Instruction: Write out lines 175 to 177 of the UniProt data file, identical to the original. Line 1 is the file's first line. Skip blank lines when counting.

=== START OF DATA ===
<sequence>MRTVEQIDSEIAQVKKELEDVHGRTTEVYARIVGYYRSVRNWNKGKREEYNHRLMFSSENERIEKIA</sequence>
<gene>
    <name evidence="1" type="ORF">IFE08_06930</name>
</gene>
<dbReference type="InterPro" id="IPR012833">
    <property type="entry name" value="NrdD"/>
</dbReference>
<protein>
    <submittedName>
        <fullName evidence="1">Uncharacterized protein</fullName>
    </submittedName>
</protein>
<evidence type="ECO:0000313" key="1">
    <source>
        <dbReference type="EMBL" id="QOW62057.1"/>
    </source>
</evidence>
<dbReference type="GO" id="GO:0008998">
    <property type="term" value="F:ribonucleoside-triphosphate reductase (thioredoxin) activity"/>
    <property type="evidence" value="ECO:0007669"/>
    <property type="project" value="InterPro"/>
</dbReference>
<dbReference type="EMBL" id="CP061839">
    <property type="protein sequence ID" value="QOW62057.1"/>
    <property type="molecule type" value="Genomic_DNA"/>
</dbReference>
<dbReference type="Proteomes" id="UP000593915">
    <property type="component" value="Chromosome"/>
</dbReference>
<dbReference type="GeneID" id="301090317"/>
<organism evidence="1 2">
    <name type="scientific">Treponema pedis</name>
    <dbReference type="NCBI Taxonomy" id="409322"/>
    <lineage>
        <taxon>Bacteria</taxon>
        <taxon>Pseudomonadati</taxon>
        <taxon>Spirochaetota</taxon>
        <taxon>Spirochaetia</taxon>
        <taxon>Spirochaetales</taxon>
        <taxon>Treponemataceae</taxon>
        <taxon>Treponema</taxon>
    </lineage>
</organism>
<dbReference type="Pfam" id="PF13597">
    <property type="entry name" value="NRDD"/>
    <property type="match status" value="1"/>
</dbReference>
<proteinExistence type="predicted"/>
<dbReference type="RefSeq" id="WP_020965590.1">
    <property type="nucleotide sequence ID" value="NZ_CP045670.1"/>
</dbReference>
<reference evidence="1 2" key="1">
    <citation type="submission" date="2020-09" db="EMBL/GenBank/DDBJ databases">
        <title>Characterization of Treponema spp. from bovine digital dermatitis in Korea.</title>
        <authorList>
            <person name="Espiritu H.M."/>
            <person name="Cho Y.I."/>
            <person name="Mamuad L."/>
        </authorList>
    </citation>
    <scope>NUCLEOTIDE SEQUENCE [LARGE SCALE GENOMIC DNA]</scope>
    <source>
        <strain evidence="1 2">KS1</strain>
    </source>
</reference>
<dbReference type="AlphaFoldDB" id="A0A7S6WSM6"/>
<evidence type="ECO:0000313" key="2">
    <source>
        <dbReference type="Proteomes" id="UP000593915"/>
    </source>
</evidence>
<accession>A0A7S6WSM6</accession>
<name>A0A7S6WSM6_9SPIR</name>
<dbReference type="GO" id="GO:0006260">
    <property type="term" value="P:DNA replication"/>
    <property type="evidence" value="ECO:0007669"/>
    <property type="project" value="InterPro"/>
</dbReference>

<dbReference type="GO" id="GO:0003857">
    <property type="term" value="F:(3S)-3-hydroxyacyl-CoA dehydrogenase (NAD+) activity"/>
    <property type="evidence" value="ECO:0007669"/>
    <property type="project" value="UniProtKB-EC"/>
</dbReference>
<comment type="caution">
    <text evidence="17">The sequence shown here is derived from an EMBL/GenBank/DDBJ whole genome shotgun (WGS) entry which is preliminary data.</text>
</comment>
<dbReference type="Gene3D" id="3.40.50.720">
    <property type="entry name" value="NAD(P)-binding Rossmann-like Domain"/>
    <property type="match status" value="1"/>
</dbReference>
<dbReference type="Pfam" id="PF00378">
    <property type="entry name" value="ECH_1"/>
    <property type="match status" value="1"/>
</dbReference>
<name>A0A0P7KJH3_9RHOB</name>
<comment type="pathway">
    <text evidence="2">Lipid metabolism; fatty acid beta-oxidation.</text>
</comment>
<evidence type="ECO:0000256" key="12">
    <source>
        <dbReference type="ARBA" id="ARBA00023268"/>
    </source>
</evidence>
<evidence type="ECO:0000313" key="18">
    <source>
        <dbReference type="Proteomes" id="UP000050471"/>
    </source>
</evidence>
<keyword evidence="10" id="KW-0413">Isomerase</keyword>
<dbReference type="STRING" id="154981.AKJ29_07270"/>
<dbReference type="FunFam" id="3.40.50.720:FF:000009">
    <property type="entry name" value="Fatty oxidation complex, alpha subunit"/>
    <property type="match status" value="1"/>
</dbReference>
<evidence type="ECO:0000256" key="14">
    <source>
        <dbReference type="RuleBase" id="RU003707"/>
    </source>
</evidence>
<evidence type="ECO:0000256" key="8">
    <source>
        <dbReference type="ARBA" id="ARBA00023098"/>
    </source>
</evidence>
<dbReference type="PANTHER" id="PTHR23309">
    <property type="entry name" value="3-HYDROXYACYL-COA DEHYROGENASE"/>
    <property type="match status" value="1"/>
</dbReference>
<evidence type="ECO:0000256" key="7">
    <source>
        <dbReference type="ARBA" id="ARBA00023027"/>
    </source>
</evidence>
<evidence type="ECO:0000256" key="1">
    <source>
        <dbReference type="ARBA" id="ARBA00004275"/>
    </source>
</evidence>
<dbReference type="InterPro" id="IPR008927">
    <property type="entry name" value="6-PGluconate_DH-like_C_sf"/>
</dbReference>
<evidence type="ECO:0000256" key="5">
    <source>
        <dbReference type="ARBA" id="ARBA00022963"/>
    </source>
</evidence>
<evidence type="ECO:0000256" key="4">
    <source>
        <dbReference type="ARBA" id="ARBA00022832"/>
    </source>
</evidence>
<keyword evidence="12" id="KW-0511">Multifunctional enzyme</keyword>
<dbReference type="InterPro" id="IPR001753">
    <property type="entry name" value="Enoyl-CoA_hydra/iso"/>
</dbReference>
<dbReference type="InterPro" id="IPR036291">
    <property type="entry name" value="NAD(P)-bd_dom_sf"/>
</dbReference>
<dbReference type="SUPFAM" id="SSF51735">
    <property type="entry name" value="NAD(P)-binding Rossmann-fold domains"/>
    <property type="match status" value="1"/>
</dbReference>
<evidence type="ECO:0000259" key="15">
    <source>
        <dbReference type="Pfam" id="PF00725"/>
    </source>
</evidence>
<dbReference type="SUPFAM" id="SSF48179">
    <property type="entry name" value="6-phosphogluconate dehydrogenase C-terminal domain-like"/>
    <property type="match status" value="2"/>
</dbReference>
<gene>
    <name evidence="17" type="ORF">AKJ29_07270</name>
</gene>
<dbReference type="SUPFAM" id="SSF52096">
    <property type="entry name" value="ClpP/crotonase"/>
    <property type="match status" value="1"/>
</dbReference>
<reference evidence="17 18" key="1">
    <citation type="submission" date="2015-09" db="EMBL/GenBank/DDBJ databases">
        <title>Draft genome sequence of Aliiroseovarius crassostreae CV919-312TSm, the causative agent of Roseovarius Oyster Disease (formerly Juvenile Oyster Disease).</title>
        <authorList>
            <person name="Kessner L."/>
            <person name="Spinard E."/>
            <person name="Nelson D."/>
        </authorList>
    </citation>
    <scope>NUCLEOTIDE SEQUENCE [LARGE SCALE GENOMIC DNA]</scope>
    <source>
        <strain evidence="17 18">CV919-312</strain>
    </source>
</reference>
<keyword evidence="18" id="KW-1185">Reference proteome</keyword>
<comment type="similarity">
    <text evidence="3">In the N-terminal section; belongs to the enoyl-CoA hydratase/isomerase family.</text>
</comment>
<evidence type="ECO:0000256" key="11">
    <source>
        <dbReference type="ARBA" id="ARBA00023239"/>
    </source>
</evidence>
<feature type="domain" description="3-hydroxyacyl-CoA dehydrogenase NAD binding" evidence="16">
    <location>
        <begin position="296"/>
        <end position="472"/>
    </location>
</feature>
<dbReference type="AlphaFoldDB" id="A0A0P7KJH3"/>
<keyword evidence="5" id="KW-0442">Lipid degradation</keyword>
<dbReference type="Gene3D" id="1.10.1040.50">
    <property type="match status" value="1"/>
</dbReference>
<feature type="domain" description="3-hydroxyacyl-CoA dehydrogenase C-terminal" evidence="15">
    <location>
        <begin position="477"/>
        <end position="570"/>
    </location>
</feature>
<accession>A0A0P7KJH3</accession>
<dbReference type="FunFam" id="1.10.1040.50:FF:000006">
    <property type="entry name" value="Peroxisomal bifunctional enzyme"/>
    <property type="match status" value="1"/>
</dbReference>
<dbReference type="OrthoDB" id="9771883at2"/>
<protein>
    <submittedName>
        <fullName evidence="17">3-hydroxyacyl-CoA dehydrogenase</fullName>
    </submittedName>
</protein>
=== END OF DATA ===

<dbReference type="SUPFAM" id="SSF52096">
    <property type="entry name" value="ClpP/crotonase"/>
    <property type="match status" value="1"/>